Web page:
Gov. Pat McCrory recommends no tax increase in his first budget plan, a stark contrast to the most recent proposals from predecessor Beverly Perdue. That’s one of the key points the John Locke Foundation’s top budget analyst notes in her initial review of McCrory’s budget numbers.

“After two years of budget fights between a Democratic governor and Republican-led General Assembly over sales taxes, the new governor proposes a $20.6 billion General Fund spending plan that would require no new taxes,” said Sarah Curry, JLF Director of Fiscal Policy Studies. “In fact, Gov. McCrory is able to address his priorities while repealing North Carolina’s estate tax, often criticized as the death tax.”

McCrory’s plan would spend an additional $400 million from the state’s General Fund, but the plan sets aside reserves of $600 million and anticipates a surplus at the end of the budget year.

“Rather than devote significant chunks of new money to new programs, the governor seems to be paying significantly more attention to shoring up existing state government programs,” Curry said. “He’s adding to reserves and allocating $300 million to renovate and repair dilapidated state buildings.”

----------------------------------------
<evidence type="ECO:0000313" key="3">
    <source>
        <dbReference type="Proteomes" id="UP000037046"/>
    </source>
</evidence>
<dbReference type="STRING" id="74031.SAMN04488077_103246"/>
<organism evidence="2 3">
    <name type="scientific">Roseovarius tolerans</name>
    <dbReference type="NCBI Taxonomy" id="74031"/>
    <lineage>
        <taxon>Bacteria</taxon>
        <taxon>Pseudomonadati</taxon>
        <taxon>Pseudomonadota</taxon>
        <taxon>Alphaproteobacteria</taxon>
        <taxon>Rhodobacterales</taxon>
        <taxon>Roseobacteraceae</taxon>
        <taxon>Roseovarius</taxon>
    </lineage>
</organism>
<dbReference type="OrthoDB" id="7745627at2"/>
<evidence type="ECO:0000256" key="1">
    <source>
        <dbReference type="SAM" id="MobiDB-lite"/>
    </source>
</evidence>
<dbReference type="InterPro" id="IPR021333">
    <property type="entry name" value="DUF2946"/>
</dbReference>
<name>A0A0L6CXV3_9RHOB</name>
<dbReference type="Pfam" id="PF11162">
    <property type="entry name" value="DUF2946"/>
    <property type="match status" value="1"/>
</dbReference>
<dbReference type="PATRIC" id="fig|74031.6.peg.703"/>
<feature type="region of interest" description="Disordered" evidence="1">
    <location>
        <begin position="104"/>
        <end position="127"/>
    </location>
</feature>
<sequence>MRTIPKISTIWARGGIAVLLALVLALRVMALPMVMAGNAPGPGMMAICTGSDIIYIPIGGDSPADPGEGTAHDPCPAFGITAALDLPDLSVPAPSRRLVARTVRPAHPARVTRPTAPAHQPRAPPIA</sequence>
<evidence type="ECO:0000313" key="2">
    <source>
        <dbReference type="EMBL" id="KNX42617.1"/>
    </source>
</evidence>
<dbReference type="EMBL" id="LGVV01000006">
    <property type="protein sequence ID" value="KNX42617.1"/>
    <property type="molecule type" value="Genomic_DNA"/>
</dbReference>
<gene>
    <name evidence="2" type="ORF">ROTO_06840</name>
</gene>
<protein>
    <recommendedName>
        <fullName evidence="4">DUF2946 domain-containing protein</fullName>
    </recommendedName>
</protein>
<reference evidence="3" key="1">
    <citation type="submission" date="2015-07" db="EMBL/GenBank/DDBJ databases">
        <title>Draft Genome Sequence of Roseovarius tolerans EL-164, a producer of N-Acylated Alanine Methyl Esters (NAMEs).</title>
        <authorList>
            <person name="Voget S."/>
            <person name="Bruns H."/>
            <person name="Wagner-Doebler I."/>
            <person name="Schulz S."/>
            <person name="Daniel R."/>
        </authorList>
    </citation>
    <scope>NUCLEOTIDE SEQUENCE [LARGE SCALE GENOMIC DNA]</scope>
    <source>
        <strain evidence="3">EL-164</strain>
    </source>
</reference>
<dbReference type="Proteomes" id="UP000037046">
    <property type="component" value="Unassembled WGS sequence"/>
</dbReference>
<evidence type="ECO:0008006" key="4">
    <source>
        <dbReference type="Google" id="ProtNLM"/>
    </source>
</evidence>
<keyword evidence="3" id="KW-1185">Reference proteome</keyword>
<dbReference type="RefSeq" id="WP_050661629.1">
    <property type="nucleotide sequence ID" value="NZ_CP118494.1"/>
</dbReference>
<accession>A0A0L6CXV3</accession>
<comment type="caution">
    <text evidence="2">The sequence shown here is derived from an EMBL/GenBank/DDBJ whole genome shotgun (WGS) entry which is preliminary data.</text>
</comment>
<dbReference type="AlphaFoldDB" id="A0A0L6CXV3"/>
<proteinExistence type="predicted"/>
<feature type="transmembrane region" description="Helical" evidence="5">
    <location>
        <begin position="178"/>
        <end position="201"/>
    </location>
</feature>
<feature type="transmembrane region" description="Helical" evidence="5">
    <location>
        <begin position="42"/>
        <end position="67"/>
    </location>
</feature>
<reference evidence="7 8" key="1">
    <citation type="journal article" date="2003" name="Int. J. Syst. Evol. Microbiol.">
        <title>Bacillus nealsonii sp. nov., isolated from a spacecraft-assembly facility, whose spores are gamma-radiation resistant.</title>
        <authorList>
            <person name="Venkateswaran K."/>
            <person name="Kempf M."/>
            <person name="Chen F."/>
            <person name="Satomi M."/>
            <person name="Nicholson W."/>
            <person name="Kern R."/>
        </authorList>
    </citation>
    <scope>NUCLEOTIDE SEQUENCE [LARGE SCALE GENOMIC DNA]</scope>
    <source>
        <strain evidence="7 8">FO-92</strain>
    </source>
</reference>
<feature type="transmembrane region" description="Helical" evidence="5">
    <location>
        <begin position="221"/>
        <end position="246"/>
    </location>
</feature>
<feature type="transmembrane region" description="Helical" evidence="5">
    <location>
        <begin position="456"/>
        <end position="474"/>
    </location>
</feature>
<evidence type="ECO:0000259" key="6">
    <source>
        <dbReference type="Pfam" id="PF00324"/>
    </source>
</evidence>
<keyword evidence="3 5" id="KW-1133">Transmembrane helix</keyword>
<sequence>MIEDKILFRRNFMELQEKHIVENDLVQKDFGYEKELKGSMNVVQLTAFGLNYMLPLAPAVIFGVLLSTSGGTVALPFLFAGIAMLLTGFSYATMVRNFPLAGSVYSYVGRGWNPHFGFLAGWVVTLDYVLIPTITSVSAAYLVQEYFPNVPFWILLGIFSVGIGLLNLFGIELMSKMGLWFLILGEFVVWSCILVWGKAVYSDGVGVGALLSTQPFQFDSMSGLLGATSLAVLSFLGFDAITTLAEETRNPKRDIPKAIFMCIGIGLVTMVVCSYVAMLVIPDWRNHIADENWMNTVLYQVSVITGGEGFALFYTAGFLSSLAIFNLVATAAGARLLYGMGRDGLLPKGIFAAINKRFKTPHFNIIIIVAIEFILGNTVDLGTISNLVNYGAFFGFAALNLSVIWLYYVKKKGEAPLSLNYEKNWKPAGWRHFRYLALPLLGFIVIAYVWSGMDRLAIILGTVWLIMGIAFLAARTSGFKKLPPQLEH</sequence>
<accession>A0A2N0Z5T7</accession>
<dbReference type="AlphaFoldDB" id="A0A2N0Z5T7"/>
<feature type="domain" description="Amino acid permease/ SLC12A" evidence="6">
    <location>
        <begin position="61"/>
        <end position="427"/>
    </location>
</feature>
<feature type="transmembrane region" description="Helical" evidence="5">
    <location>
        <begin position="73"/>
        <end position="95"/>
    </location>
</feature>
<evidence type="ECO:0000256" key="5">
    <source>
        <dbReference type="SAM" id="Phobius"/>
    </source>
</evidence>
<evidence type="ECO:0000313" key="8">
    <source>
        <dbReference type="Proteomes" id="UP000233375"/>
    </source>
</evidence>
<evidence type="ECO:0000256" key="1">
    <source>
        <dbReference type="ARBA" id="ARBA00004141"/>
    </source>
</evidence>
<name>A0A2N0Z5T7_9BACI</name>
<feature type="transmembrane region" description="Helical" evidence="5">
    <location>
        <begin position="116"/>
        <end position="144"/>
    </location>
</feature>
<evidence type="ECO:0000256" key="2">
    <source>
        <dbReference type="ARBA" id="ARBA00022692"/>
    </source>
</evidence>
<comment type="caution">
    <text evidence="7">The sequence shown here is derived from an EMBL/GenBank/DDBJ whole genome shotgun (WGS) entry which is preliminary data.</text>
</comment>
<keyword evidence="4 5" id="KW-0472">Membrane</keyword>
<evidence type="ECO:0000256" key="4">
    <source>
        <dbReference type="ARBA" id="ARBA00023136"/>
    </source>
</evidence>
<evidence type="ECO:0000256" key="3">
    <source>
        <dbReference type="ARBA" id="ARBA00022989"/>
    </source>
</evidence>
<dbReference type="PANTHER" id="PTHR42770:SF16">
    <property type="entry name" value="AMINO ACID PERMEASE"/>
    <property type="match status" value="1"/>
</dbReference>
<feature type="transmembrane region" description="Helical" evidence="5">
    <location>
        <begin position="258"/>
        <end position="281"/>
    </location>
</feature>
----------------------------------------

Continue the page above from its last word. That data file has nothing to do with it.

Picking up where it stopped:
Curry takes special note of McCrory’s decision to end raids of the state’s Highway Trust Fund. “The John Locke Foundation has been calling for years for an end of the annual transfer of funds from the Highway Trust Fund to the General Fund,” she said. “Even though the amount of the transfer has been shrinking in recent years, the transfers still divert much-needed funds from highway construction and maintenance.”

McCrory’s budget steers $65 million away from the Golden LEAF, a group that has used money from a national tobacco settlement for targeted economic development grants. Meanwhile, the budget proposal continues to devote tax dollars to other existing targeted economic grant programs.

“The best economic incentive does not involve government picking winners and losers,” Curry said. “Instead the best incentive is a business-friendly environment with low taxes and less costly regulations for all businesses. Continuing programs that steer tax dollars toward particular companies or industries causes some concern. But the governor has taken a step in the right direction by directing Golden LEAF money toward more pressing state concerns.”

Curry continues to review details of the 324-page budget plan. She will offer soon a much more detailed response. It will be available on the research page at